Does Farming Need to Change?
Aug 31 2020 Read 550 Times
The way in which farmers around the world operate must change in order to avoid excessive consumption of land and help promote biodiversity, according to hundreds of scientists from a multitude of countries. Their collaborative correspondence letter, which was published in the journal Nature Ecology & Evolution, calls for farmers to transition towards a system of food cultivation that is based upon agroecological principles.
This, they argue, will not only address the myriad problems that the agricultural industry creates for the natural environment that it usurps and disturbs, but also lead to more robust ecosystems, greater crop yields and enhanced food security for all. “Agroecology has the potential to change the way we ‘do agriculture’,” explained Professor Teja Tscharntke, co-author on the paper. “We hope that our comprehensive research agenda will help to chart the path to sustainable, diversified agriculture and biodiversity conservation in the future.”
The double-edged sword of agriculture
It’s undeniable that we require food to continue living, making agricultural an industry that is integral to the ongoing survival of the human race. Nonetheless, the practice can have disastrous effects on other flora and fauna, as well as create significant emissions which harm the environment. Currently, over one-third of the world’s total landmass is given over to farming, with deforestation and habitat destruction major ecological concerns.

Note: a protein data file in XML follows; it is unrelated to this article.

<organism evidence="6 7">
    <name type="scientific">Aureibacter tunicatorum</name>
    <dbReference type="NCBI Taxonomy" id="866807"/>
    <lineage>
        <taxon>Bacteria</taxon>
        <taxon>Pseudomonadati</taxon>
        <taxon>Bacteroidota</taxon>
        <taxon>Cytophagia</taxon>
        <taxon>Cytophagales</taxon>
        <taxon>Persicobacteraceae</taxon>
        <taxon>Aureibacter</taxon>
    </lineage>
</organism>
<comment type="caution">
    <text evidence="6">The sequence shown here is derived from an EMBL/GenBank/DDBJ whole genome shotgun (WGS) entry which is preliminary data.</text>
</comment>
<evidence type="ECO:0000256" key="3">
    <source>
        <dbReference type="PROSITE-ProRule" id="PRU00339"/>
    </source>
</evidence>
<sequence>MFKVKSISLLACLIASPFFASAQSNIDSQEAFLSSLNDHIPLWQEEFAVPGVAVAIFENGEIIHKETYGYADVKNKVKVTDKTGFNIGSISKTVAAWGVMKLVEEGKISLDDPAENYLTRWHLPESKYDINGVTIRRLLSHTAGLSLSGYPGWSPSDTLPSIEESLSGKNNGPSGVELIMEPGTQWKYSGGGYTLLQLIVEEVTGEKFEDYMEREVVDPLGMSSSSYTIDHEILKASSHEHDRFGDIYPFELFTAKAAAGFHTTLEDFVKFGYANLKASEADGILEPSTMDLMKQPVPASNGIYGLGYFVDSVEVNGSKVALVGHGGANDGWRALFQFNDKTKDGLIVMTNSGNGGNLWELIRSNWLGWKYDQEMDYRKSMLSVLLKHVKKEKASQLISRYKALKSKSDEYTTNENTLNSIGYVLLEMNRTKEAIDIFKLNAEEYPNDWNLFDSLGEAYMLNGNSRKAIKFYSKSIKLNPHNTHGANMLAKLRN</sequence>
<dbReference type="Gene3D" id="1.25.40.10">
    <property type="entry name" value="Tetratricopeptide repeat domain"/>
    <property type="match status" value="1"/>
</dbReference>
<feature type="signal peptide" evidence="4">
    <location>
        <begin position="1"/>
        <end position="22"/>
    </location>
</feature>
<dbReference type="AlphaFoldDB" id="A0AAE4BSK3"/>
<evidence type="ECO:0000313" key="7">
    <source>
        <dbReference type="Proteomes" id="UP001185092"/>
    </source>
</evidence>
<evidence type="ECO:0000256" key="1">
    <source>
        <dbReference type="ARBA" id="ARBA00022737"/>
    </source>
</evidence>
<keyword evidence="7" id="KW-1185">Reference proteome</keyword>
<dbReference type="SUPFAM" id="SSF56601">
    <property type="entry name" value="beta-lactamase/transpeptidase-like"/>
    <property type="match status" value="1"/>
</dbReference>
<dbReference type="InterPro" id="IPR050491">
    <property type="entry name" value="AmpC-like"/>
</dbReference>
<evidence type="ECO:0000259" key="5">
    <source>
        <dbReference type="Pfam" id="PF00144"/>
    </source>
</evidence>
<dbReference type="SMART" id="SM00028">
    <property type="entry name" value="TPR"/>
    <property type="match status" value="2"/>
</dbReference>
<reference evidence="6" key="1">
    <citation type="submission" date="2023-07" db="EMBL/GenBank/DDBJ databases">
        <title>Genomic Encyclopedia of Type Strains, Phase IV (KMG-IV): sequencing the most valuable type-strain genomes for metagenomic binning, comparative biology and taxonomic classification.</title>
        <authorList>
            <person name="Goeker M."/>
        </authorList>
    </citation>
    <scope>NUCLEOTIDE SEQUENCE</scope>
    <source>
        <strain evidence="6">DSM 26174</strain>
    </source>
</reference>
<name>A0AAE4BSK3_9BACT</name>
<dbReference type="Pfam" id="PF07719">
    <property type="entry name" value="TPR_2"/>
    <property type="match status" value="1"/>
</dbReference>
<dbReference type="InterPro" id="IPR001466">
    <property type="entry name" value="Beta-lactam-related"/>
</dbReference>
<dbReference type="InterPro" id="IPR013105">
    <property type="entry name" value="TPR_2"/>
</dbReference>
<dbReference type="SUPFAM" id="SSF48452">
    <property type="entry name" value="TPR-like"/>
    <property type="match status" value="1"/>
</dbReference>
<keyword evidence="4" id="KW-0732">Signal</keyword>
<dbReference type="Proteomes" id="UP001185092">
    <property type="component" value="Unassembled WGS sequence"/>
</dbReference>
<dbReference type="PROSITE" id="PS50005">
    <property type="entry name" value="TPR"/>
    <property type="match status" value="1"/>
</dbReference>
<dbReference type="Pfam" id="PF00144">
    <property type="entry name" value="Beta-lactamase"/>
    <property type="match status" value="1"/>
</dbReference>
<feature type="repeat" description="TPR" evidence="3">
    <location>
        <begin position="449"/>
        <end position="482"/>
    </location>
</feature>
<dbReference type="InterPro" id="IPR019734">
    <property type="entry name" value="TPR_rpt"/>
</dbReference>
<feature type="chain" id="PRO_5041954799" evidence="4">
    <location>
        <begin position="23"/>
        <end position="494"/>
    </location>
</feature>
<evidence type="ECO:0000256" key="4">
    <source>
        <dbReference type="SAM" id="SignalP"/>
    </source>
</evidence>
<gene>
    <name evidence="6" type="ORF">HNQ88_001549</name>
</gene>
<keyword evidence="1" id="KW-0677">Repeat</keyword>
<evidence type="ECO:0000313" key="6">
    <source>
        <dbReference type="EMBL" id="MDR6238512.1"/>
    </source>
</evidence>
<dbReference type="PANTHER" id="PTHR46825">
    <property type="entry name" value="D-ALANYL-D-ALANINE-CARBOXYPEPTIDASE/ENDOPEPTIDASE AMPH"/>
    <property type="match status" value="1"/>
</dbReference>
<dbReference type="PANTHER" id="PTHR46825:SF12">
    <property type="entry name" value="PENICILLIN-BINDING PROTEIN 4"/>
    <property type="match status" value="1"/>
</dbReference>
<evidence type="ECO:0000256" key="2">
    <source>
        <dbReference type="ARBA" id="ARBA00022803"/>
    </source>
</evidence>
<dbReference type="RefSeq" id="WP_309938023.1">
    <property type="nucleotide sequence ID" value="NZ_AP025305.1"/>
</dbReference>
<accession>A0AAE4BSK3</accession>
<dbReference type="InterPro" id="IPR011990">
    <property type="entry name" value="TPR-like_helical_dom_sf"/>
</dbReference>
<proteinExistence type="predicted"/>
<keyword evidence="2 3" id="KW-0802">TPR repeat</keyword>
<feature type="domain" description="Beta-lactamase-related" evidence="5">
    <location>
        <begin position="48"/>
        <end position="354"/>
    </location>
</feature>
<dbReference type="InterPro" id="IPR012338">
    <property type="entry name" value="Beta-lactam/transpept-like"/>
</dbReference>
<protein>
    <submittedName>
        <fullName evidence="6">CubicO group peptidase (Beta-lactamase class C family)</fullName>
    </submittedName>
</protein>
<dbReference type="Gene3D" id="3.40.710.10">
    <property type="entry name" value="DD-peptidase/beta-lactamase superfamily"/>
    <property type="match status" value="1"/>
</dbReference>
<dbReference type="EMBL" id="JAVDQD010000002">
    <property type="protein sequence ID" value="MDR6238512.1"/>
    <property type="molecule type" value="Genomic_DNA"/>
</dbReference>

Irrigation of crops also consumes vast amounts of water, meaning that the agriculture-water interface is critical to the environment given that the precious resource is in short supply as things stand. Meanwhile, excessive use of fertilisers and pesticides can negatively impact all kinds of plants and animals, with 62% of all species on the planet put in danger by standard farming practices. With that in mind, more than 360 scientists from 42 nations around the world have come together to ask the agricultural community – and the governments which regulate them – to place an emphasis on agroecology going forwards.
A timely intervention
The scientists’ letter coincides with World Environment Day 2020, which concentrated on biodiversity, and comes in advance of the 15th Convention of the Parties (COP15), which has been rescheduled to meet in China for a UN Biodiversity Conference in 2021. The Conference will focus on how agricultural practices can be amended to reduce their detrimental impacts on other species and the correspondence letter outlines a blueprint aimed at doing exactly that.
Among other practices, the authors call for farmers to re-envision their crop fields to accommodate biodiversity, encourage interaction and connectivity between different protected areas and enhance the resilience of certain species to the inevitable environmental changes that are on the horizon. By pursuing technological innovation and working closely alongside indigenous communities and farmers, the agricultural world can diversify the crops that it grows, improve its yields and guarantee food security for the planet’s ever-increasing population in one fell swoop.
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